Since I've been a teenager, I've been obsessed with the quest of how to attain peace... Why so much conflict, so much wars, so much hatred, so much will to stop listening and misunderstand?
I read obsessively history books, while my parents were arguing in the background, or giving themselves some silent treatment for days that would inevitably lead to more arguments a while later.
I later studied literature and read most of Shakespeare's plays on major political failures through history and wrote a dissertation on Frantz Kafka and Milan Kundera, with a teacher specialising in the literature of genocides... Afterwards, I enter a master in international affairs, just a few months after the September 11 attacks in 2001.
As a journalist, I covered news in a time of new forms of conflicts: the war in Afghanistan, the Iraqi illegal conflict, the deterioration of the situation in the Near East and the worsening of conflicts in Central and East Africa were rumbling in the background. Since 2011, we have also witnessed only the powerless inaction in the face of the war in Syria. Mostly from afar.
I, personally, never wanted to cover conflicts. I went to cover elections, social issues, and specialised in the question of post-conflict: to find what can happen and be done after the fire has stopped. How do we restore peace? How do we foster reconciliation? How do we heal the wounds?
What I have learnt is that internal conflicts, family disasters and disputes are as harmful on the human psyche than terrible wars. Sometimes, both are even interconnected, on the personal level.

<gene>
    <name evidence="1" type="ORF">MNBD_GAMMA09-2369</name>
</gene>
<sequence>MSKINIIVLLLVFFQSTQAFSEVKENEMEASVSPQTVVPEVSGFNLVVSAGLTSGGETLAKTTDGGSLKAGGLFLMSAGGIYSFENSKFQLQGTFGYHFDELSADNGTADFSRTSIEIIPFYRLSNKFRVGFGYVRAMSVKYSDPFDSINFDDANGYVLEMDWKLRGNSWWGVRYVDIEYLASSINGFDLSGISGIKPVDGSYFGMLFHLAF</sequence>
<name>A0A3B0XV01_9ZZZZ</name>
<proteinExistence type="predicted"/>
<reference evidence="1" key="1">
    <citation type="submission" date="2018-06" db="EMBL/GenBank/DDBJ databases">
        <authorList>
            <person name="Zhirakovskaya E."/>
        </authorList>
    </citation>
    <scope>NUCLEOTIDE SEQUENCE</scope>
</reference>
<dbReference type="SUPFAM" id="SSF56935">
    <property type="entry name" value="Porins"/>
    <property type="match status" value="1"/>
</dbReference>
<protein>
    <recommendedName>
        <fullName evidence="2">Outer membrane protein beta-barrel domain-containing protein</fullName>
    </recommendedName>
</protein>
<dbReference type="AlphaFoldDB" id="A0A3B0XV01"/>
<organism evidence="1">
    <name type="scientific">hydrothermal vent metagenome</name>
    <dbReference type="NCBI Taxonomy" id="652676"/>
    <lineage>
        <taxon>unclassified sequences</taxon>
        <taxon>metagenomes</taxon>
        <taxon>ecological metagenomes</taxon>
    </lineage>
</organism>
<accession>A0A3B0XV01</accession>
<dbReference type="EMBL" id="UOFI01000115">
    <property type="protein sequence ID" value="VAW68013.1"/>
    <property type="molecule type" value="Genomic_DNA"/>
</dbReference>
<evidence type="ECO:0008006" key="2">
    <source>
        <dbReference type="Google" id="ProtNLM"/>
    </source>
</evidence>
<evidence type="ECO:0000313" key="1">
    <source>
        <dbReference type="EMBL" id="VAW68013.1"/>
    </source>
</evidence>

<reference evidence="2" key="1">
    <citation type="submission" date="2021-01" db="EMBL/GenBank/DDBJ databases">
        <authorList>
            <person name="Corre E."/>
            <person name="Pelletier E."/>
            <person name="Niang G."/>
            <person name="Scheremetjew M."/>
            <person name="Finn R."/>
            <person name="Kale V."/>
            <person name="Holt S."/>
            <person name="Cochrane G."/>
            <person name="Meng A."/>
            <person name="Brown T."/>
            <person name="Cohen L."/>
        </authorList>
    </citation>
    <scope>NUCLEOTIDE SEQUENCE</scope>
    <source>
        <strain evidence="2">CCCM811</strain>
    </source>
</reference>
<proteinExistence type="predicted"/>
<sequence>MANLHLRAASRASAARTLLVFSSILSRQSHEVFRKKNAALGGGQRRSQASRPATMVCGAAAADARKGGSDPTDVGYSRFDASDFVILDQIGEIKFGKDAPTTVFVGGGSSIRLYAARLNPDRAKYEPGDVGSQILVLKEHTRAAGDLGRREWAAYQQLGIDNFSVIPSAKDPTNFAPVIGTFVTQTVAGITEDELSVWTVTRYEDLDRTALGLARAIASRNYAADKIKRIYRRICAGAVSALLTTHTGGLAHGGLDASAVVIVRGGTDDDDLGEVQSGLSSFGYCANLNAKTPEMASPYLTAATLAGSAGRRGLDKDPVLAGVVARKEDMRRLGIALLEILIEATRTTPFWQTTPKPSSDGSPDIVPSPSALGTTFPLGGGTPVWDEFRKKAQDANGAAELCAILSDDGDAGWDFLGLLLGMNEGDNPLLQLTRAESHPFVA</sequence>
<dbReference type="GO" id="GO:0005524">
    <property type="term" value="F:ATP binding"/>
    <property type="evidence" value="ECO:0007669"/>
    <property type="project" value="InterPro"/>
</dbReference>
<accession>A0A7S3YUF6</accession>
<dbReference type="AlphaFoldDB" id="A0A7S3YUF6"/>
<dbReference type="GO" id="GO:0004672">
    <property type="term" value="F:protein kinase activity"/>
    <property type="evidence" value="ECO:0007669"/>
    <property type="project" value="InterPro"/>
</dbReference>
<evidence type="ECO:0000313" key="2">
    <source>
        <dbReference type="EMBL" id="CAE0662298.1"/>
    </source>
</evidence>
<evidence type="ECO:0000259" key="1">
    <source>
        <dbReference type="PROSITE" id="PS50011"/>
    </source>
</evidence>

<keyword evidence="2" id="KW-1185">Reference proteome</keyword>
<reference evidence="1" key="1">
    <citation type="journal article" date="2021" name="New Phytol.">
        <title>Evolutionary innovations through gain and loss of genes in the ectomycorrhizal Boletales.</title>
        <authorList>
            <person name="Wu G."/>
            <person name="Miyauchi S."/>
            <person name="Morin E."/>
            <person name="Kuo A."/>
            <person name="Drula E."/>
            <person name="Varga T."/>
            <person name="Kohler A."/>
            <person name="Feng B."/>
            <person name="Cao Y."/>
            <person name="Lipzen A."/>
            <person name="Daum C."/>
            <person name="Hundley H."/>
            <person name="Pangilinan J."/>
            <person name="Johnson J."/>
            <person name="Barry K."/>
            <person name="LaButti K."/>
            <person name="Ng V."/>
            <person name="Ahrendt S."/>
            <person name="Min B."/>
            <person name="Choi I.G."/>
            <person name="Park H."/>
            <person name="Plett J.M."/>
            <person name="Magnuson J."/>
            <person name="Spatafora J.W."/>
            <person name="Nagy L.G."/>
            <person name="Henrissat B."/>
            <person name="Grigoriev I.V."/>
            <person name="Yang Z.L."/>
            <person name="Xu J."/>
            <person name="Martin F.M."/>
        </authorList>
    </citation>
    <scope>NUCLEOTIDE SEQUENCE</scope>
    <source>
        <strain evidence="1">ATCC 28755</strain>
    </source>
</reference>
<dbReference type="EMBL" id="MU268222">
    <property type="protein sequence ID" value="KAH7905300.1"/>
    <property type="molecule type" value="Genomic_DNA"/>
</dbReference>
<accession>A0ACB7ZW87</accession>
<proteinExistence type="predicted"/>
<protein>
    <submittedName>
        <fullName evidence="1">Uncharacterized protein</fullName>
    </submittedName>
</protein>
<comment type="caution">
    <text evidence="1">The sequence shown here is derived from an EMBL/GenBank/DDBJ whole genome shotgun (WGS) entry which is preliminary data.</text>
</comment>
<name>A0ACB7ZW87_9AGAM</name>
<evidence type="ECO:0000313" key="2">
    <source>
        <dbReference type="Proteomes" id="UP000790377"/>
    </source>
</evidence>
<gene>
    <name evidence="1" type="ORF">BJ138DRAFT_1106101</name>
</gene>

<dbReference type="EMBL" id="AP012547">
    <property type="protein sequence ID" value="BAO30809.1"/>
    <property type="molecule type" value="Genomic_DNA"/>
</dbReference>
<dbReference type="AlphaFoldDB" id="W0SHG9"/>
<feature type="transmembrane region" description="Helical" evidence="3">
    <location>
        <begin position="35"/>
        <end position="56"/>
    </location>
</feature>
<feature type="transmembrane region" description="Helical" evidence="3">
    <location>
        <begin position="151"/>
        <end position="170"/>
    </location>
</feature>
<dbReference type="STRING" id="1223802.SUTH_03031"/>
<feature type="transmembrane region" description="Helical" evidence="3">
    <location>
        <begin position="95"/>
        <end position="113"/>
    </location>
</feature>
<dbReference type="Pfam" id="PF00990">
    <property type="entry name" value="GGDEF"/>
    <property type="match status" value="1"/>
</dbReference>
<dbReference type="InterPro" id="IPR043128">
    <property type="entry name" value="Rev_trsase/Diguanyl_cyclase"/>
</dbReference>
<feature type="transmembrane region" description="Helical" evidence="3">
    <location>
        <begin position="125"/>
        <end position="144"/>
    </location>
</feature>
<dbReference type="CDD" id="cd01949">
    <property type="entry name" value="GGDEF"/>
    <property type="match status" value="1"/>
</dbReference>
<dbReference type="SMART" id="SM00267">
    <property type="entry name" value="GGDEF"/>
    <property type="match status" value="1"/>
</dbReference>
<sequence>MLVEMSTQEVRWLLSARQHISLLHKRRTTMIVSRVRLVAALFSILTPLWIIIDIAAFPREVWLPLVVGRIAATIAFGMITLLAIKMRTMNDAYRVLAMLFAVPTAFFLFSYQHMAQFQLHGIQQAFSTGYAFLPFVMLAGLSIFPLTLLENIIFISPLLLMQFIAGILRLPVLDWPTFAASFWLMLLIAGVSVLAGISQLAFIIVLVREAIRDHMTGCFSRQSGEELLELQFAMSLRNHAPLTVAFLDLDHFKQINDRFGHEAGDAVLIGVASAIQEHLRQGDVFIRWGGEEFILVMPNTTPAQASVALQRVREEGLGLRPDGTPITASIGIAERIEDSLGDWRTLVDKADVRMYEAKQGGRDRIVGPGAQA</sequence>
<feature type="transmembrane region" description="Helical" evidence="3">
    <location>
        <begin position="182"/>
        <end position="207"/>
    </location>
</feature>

The lesson I've learnt and am still learning is this one: the number one rule to overcome these prospect of fight, disagreement and conflict is to master not the way to win but the path to overcome your fear...
As long as you fear the other's violence or potentially violent response, you cannot master yourself and react in a position that can foster appeasement.
Recently, I was discussing with a friend my will to write a book on how to achieve peace...
Tonight, I'm starting by sharing this advice: master your fear, calm the monster inside you, know, be aware that you can go through a situation. Don't give your power away to the bully...
Here are a few words from a real peace promoter, a woman whose life has achieved peacemaking way before I became aware of conflicts...
How do you deal with a bully without becoming a thug? In this wise and soulful talk, peace activist Scilla Elworthy maps out the skills we need -- as nations and individuals -- to fight extreme force without using force in return.
To answer the question of why and how nonviolence works, she evokes historical heroes -- Mahatma Gandhi, Nelson Mandela -- and the personal philosophies that powered their peaceful protests.
Three-time Nobel Peace Prize nominee, @peacedirect and Oxford Research Group founder. Author of #pioneeringthepossible and #BusinessPlan4Peace.
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